Hundreds of students left behind in reading intervention program

Hundreds of students left behind in reading intervention program
December 06 07:25 2017 Print This Article

Charleston County School District (CCSD) implemented a comprehensive literacy program in January 2010 after the Post and Courier published an article stating that one in five 9th graders were reading below the 4th grade level. Implementing this literacy program was expensive. Master Reading Teachers were hired and trained. Literacy kits were purchased, and progress was made. After the district faced an $18 million shortfall during the 2014-15 school year, funds for the literacy program were cut by one- third.

Lowcountry Source has heard from teachers and parents about the lack of reading intervention teachers in elementary schools. Students are tested each year and placed in one of the following three categories:

Tier 3 Student reads between the 1st and 10th percentile.
Tier 2: Student reads between the 11th and 24th percentile.
Tier 1: Student reads between the 25th and 99th percentile.

Currently, only Tier 3 students are guaranteed a spot in the reading intervention program. Many Tier 2 students are wait-listed because the schools are only budgeted for one or two reading intervention teachers, and they have only enough capacity to serve the Tier 1 students.

One parent of a 4th grader contacted Lowcountry source, frustrated because her son tested at the 13th percentile and is wait-listed. He received services in the 2nd grade and made great progress. He ended the 2nd grade at the 21st percentile. As soon as he tested higher, he was pulled from services. He received no remediation in the 3rd grade and had a tough year. At the beginning of 4th grade, he tested at the 13th percentile and was wait-listed. There is only one reading interventionist at the elementary schools he attends, and no 4th graders are receiving services. His mom is fortunate enough to be able to hire a private tutor, but she shouldn’t have to.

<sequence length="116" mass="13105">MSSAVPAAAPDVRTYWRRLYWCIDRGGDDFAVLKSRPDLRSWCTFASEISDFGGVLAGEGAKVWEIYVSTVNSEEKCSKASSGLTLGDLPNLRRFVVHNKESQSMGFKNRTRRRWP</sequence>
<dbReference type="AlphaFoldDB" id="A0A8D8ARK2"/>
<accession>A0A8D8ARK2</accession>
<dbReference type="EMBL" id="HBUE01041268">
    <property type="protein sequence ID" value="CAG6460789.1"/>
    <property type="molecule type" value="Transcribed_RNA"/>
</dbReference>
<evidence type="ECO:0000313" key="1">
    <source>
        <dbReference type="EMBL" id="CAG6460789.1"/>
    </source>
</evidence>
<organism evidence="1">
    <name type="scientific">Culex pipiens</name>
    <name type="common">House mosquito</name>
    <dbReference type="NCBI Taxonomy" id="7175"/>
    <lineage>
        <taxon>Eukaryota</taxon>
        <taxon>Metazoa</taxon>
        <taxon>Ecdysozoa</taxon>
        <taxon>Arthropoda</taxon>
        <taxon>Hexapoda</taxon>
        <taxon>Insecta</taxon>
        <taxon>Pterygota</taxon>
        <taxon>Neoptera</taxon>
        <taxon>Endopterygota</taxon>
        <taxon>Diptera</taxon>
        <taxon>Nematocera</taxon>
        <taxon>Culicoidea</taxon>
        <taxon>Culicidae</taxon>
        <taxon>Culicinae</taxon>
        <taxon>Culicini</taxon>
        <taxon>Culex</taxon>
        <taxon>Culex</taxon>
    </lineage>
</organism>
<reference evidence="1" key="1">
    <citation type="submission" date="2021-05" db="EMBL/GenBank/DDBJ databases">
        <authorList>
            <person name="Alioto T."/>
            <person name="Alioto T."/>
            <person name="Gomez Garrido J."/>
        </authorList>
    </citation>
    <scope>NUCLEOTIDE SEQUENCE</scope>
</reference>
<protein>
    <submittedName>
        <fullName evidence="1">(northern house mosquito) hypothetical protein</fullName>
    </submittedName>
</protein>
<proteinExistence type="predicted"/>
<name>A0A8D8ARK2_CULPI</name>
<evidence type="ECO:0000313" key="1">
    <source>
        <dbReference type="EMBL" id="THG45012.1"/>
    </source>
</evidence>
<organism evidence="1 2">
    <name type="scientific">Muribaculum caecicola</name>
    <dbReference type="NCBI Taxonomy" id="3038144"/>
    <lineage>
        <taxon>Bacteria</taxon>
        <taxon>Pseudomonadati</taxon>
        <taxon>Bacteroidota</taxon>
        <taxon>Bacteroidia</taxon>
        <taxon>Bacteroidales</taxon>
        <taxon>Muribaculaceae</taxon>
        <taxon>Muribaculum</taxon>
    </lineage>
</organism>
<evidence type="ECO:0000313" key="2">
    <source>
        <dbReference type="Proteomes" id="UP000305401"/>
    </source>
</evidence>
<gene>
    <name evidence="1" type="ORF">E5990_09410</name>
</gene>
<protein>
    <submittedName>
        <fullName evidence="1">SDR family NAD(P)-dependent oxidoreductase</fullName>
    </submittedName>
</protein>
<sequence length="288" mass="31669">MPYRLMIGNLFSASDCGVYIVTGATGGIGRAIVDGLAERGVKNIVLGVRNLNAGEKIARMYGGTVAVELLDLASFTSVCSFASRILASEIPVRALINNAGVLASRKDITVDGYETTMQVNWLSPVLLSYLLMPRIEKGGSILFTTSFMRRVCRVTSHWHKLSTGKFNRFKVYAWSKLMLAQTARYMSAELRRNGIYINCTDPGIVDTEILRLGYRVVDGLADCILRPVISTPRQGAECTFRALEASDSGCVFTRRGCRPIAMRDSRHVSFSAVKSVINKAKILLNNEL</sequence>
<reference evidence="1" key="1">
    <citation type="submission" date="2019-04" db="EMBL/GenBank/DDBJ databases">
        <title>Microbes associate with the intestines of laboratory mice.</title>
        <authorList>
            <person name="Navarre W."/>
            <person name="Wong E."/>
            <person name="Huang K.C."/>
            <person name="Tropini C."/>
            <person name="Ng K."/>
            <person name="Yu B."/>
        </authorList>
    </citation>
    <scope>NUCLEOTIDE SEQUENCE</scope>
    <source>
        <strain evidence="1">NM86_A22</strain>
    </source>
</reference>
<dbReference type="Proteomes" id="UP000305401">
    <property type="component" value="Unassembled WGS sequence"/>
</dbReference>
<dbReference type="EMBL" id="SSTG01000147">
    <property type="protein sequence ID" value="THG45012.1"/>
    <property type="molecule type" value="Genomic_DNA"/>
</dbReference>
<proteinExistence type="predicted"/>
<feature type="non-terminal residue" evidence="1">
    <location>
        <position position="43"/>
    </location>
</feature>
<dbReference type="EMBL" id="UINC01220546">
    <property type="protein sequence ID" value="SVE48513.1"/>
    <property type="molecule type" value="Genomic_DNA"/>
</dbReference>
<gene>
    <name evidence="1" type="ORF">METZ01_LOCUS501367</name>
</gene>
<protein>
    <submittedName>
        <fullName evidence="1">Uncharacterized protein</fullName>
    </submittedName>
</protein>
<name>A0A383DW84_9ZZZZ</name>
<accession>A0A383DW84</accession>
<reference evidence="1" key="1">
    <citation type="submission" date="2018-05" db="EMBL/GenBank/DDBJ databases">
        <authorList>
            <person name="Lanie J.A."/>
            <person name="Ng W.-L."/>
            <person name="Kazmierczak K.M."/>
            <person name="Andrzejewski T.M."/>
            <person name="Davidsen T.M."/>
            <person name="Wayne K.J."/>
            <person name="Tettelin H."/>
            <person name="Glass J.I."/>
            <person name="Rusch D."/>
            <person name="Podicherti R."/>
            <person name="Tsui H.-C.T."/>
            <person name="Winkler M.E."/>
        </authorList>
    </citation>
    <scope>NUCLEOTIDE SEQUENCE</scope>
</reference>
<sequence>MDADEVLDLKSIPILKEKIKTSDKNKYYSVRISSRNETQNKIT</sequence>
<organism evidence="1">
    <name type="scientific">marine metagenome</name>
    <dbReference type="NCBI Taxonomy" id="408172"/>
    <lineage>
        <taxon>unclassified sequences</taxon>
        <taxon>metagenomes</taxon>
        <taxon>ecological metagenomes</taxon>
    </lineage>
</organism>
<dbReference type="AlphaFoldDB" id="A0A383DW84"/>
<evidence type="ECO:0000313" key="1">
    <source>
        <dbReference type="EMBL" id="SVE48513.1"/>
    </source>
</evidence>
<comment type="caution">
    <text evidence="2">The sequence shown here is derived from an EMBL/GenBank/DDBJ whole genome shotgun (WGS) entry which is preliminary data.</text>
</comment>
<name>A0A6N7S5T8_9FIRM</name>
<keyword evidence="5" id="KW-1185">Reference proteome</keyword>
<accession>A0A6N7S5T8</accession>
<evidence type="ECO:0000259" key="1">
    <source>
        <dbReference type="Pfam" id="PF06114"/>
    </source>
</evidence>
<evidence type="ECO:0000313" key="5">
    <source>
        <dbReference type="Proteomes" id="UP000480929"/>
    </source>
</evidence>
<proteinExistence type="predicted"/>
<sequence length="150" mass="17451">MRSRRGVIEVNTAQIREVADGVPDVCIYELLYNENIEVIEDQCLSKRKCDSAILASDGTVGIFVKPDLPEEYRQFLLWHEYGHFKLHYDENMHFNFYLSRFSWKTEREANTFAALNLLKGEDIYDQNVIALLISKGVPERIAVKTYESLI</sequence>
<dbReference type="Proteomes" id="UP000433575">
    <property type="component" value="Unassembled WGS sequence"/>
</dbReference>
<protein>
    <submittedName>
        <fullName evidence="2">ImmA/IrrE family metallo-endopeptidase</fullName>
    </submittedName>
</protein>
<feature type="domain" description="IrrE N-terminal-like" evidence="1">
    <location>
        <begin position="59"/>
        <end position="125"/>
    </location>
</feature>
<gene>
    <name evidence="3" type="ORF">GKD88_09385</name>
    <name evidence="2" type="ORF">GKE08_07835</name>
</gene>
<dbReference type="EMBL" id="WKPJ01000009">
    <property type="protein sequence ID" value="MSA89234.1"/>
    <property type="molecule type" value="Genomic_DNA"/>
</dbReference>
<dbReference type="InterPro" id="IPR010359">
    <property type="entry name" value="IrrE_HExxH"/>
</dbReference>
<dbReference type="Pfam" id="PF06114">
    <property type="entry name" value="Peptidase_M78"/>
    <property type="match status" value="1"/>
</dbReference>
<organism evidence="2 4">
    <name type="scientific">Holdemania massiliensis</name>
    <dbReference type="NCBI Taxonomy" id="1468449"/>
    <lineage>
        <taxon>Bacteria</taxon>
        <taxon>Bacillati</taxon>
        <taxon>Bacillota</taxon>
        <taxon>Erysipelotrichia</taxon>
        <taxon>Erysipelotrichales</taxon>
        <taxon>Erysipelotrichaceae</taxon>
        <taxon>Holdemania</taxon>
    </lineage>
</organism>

Success in education hinges on being able to read. Reading intervention should get a top priority in the overall budget. Lowcountry Source recently reported on the top-heavy bureaucracy in CCSD. The highest paid teacher is ranked 301 on the list of top salaries. Lowcountry Source recommends moving some of the 75 Calhoun bureaucrats back into the classroom and providing the vital reading intervention needed for CCSD students to be successful.

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